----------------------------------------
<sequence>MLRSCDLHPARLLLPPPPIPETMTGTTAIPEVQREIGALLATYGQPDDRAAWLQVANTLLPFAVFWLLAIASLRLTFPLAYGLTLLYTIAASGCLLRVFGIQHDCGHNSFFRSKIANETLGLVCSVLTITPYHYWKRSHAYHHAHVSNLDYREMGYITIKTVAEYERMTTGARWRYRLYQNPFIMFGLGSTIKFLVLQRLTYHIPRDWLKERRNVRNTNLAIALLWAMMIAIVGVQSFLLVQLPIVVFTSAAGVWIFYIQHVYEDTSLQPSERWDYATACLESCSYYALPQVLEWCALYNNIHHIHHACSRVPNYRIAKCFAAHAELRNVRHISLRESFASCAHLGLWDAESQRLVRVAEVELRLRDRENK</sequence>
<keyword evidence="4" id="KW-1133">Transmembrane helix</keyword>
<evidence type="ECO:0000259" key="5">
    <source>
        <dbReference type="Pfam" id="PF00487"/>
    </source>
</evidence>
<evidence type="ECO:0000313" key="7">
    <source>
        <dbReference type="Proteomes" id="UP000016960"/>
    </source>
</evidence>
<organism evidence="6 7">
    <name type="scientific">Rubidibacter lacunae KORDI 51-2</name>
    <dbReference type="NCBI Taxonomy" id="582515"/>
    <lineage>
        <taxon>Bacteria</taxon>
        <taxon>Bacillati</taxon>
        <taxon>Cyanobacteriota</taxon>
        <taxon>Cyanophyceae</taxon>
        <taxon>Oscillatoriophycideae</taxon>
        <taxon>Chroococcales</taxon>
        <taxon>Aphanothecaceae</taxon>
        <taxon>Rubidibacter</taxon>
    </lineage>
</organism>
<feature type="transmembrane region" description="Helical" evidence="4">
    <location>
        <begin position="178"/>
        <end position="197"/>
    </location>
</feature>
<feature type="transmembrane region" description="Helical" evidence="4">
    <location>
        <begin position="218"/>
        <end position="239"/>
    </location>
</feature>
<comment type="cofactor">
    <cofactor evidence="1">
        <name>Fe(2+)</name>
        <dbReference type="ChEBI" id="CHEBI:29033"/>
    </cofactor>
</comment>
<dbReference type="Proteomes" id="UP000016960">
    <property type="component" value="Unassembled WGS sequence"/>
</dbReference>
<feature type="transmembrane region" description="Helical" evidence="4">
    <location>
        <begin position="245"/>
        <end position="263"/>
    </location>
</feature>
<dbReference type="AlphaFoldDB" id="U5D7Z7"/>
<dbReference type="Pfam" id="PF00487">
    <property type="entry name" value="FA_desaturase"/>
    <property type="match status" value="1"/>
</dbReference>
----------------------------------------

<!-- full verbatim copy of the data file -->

<sequence>MLRSCDLHPARLLLPPPPIPETMTGTTAIPEVQREIGALLATYGQPDDRAAWLQVANTLLPFAVFWLLAIASLRLTFPLAYGLTLLYTIAASGCLLRVFGIQHDCGHNSFFRSKIANETLGLVCSVLTITPYHYWKRSHAYHHAHVSNLDYREMGYITIKTVAEYERMTTGARWRYRLYQNPFIMFGLGSTIKFLVLQRLTYHIPRDWLKERRNVRNTNLAIALLWAMMIAIVGVQSFLLVQLPIVVFTSAAGVWIFYIQHVYEDTSLQPSERWDYATACLESCSYYALPQVLEWCALYNNIHHIHHACSRVPNYRIAKCFAAHAELRNVRHISLRESFASCAHLGLWDAESQRLVRVAEVELRLRDRENK</sequence>
<keyword evidence="4" id="KW-1133">Transmembrane helix</keyword>
<evidence type="ECO:0000259" key="5">
    <source>
        <dbReference type="Pfam" id="PF00487"/>
    </source>
</evidence>
<evidence type="ECO:0000313" key="7">
    <source>
        <dbReference type="Proteomes" id="UP000016960"/>
    </source>
</evidence>
<organism evidence="6 7">
    <name type="scientific">Rubidibacter lacunae KORDI 51-2</name>
    <dbReference type="NCBI Taxonomy" id="582515"/>
    <lineage>
        <taxon>Bacteria</taxon>
        <taxon>Bacillati</taxon>
        <taxon>Cyanobacteriota</taxon>
        <taxon>Cyanophyceae</taxon>
        <taxon>Oscillatoriophycideae</taxon>
        <taxon>Chroococcales</taxon>
        <taxon>Aphanothecaceae</taxon>
        <taxon>Rubidibacter</taxon>
    </lineage>
</organism>
<feature type="transmembrane region" description="Helical" evidence="4">
    <location>
        <begin position="178"/>
        <end position="197"/>
    </location>
</feature>
<feature type="transmembrane region" description="Helical" evidence="4">
    <location>
        <begin position="218"/>
        <end position="239"/>
    </location>
</feature>
<comment type="cofactor">
    <cofactor evidence="1">
        <name>Fe(2+)</name>
        <dbReference type="ChEBI" id="CHEBI:29033"/>
    </cofactor>
</comment>
<dbReference type="Proteomes" id="UP000016960">
    <property type="component" value="Unassembled WGS sequence"/>
</dbReference>
<feature type="transmembrane region" description="Helical" evidence="4">
    <location>
        <begin position="245"/>
        <end position="263"/>
    </location>
</feature>
<dbReference type="AlphaFoldDB" id="U5D7Z7"/>
<dbReference type="Pfam" id="PF00487">
    <property type="entry name" value="FA_desaturase"/>
    <property type="match status" value="1"/>
</dbReference>